Originally created 04/13/02

A second chance



The day was supposed to hold something satisfying and sweet for the Pinkins family.

Parents, brothers and cousins congregated in Columbia a year ago to watch Dondrial Pinkins, then a redshirt freshman quarterback at South Carolina, stake his claim as the Gamecocks' starter.

Everything began to unravel shortly after the spring game began. With every interception - Pinkins threw five - his status as a backup was cemented while his family watched it all unfold from the stands.

"It was heartbreaking," said Pinkins' mother, Delores. "All through high school, he never had a game like that. He said it was the worst game he ever had in his life."

Pinkins has come a long way since that dark day, but not far enough to be recognized as the starter. The 20-year-old from Camilla, Ga., will have an opportunity to make a bigger impression - and to erase the bitter memory of last year - in today's spring game at Williams-Brice Stadium.

"Every time I read a paper or something, it's mentioned," said Pinkins, a 6-foot-2, 230-pounder. "I just try to blank it out and go on with the future."

Brother's keeper

To Al Pinkins, looking into his brother's future is a more encouraging exercise than peering into his own past. He knows what it's like to leave high school with boundless potential, only to have little to show for it beyond an injury-plagued basketball career at N.C. State.

Now 29 years old and living in Raleigh, N.C., Al remembers being a three-sport star from 1988-91 at Mitchell-Baker High School in Camilla. He recalls going to Auburn on his first recruiting visit and committing on the spot to play football and basketball for the Tigers.

He canceled his visit to Florida, a burgeoning power under the young Steve Spurrier, but wished he hadn't after Auburn's football and basketball programs were slapped with probation.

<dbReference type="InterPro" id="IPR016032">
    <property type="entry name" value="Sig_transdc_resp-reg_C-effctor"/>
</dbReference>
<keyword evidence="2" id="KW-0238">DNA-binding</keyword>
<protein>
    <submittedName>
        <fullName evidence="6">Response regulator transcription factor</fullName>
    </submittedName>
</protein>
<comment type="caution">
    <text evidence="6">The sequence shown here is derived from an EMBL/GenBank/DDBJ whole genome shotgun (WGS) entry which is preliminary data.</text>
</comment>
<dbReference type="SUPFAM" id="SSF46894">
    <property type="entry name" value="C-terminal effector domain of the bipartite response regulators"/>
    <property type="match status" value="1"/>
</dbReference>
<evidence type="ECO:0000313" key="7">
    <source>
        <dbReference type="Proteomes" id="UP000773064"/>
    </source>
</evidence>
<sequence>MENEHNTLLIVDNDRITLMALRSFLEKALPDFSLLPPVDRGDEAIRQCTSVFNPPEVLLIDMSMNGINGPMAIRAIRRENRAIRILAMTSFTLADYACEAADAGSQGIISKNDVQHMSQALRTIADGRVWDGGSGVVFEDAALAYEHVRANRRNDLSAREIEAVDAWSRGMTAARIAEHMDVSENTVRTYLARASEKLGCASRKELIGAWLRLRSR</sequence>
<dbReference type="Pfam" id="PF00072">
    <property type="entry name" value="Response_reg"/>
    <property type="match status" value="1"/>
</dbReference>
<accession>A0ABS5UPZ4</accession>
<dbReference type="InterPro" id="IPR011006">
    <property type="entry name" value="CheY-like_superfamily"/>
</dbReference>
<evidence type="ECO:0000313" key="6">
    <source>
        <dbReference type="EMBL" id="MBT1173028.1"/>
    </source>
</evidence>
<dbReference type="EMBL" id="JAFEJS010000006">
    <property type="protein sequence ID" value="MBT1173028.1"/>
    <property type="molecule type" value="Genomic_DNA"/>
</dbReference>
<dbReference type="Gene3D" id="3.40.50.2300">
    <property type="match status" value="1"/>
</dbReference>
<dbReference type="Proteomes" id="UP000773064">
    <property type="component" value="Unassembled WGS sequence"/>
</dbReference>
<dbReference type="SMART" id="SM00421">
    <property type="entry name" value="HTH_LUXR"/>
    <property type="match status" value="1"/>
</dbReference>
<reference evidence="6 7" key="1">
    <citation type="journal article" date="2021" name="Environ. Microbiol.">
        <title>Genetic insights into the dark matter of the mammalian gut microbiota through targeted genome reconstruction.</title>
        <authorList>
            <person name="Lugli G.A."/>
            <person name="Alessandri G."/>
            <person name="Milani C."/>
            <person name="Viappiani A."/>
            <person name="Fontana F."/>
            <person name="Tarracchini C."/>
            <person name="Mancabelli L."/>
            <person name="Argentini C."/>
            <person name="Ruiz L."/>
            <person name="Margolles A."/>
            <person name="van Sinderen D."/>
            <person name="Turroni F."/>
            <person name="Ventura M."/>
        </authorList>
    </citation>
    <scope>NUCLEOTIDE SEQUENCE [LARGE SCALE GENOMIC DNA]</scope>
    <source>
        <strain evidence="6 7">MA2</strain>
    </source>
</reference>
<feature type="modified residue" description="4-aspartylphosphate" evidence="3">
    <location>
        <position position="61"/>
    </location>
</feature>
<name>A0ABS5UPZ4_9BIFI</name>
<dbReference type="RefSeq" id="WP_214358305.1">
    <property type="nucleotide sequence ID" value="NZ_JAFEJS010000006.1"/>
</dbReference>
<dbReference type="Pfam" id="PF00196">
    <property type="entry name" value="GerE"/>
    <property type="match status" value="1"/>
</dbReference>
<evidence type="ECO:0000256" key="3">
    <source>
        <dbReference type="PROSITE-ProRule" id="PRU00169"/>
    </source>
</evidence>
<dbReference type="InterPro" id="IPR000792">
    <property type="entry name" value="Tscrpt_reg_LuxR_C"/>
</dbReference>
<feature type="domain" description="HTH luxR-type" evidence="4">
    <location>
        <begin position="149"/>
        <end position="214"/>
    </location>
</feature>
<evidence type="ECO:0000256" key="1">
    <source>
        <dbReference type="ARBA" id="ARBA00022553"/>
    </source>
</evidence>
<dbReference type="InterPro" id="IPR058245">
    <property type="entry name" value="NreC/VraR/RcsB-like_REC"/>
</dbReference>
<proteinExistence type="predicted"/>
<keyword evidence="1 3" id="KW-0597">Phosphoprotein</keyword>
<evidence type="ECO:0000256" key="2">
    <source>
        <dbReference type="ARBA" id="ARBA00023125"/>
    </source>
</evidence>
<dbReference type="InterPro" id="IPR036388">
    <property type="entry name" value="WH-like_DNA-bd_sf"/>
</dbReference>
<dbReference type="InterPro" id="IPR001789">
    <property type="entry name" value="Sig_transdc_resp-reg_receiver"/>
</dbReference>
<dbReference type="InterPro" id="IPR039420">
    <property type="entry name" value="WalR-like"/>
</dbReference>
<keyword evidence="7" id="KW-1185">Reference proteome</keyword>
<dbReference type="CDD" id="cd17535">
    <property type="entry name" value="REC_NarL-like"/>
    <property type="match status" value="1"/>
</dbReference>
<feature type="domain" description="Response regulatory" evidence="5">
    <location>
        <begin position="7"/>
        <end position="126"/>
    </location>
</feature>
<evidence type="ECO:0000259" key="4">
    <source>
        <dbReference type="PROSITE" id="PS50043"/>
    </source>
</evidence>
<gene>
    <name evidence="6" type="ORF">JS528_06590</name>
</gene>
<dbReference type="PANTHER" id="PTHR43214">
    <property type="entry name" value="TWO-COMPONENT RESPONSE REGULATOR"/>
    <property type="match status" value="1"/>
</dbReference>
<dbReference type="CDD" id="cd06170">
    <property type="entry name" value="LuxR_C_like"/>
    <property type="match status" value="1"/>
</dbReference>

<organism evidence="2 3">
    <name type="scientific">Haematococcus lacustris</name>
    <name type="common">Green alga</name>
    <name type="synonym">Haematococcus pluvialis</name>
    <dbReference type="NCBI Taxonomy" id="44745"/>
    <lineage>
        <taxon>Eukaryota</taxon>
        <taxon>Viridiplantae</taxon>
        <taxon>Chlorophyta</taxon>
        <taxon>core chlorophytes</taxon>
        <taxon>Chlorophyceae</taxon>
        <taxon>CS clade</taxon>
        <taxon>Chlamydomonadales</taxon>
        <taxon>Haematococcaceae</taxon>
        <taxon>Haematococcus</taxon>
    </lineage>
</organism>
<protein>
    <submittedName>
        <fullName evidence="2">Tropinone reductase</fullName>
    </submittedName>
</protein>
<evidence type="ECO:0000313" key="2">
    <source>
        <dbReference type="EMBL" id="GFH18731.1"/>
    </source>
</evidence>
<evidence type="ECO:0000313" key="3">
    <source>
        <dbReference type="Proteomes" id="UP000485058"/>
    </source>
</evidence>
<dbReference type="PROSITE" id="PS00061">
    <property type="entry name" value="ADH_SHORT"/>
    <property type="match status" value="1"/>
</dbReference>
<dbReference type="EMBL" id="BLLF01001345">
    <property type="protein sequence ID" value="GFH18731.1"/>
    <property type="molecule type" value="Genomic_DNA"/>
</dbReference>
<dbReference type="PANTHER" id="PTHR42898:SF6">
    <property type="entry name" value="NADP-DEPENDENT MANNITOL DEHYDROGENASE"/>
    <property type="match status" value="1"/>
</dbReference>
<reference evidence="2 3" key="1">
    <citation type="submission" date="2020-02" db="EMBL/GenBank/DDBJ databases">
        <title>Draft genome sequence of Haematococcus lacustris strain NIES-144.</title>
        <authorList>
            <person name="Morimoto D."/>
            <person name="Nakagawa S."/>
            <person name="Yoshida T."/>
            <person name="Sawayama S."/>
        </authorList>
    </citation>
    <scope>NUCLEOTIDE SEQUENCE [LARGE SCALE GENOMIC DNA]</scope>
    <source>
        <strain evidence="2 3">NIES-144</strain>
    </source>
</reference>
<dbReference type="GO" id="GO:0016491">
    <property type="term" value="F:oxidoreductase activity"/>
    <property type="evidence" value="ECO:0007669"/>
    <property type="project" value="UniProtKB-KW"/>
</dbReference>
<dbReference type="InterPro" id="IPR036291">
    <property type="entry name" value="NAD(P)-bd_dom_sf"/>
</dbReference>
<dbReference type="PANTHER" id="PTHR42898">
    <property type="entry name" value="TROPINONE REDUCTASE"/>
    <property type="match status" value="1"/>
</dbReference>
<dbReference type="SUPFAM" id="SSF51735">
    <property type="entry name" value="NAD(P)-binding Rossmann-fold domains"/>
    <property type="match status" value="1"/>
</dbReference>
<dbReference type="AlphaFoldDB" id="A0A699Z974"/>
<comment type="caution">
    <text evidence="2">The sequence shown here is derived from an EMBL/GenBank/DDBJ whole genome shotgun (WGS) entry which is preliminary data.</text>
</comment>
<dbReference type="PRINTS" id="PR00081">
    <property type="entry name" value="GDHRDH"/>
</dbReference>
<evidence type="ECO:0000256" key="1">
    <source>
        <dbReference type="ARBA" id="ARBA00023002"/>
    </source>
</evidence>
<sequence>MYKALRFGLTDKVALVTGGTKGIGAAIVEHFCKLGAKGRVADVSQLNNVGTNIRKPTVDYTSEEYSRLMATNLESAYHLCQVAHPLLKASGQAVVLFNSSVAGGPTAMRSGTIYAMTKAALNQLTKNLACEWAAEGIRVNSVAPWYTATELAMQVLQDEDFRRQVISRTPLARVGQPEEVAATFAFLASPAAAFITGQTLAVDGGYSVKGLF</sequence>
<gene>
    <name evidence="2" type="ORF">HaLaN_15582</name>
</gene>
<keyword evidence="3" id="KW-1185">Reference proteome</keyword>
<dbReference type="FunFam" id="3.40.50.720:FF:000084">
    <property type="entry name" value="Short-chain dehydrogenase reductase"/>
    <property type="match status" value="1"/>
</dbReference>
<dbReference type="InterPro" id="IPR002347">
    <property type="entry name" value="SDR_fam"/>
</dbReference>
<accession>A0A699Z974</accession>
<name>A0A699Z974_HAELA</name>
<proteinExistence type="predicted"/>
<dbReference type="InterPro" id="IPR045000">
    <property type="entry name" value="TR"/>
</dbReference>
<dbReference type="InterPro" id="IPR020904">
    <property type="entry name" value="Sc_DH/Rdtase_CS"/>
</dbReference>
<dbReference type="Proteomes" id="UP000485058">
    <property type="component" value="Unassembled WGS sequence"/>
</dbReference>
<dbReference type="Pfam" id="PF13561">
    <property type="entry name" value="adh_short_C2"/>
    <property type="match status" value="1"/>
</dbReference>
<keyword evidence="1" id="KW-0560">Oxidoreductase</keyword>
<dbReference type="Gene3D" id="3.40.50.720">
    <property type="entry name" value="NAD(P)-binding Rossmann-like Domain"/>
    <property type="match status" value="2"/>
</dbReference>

Spurrier went on to dominate the Southeastern Conference, changing the way college football is played with innovative offensive schemes. Al went to junior college, where he gave up football and played basketball for two years. Then he ended up at N.C. State, where knee injuries and a few good parties kept him from becoming a star.

"I tore my knee up my first year and it really set me back," he said. "I kind of fell into the party life - party here, party there - and never really got back to being 100 percent."

Through regular visits and phone calls, Al is determined to keep Dondrial from repeating the mistakes that blocked his path to the NBA.

"He's always talking about wanting to go to the NFL, and I'm telling him, 'Are you going to do what it takes to get there?"' said Al, who performs vocational training for at-risk teen-agers in Raleigh. "'Are you going to stay in and not go out to the nightclubs the night before a game, so you can be sharp when you're playing the game?"'

"I'm not telling him to be in his dorm 24-7. But he's got to know when to have fun and when not to have fun."

Small town, big talents

Whatever Dondrial, Al and middle brother Torrie do in Camilla, people will know about it sooner or later - probably sooner. Word travels fast in the tiny town of about 7,000 in southwest Georgia, especially if your last name is Pinkins.

"Everybody in the town knows who we are - everybody," said Torrie, a 26-year-old who was a baseball star in high school and at Savannah State. "That pretty much sums it up."

As sports luminaries in Camilla go, there are the Pinkins brothers, former Georgia basketball star Jumaine Jones and a few others.

Al won two state titles in basketball and one as a quarterback, leaving behind a vapor trail of state records. Torrie won a state championship in football, and Dondrial won three straight in basketball as a small forward.

"I guess we kind of set the foundation as far as athletics around there go," Al said.

The brothers are as close to best friends as brothers can get. They keep in touch regularly by telephone despite being separated by hundreds of miles.

Put them on the court, though, and those bonds are buried.

Take the game of 2-on-2 a few months ago on a court in Camilla, Dondrial and Torrie against Al and a buddy. Dondrial had boasted for weeks that big brother was washed up and due a rude lesson.

They played three games to 11, none of them close. Al's team won each one.

"And he was guarding me the whole time," Al said of Dondrial. "I haven't heard anything else from him about that. I'm not a guy that will ride him a lot, but I'll just let him know until we play again that all the talking he did, he paid for."

Making his mark

Al was circling the globe playing semipro basketball when Dondrial was running circles around the competition at Mitchell-Baker. The family mailed him newspaper clippings documenting it all, but that didn't salve the pain of not being there.

"I probably only saw him play about five times when he was in high school," Al said.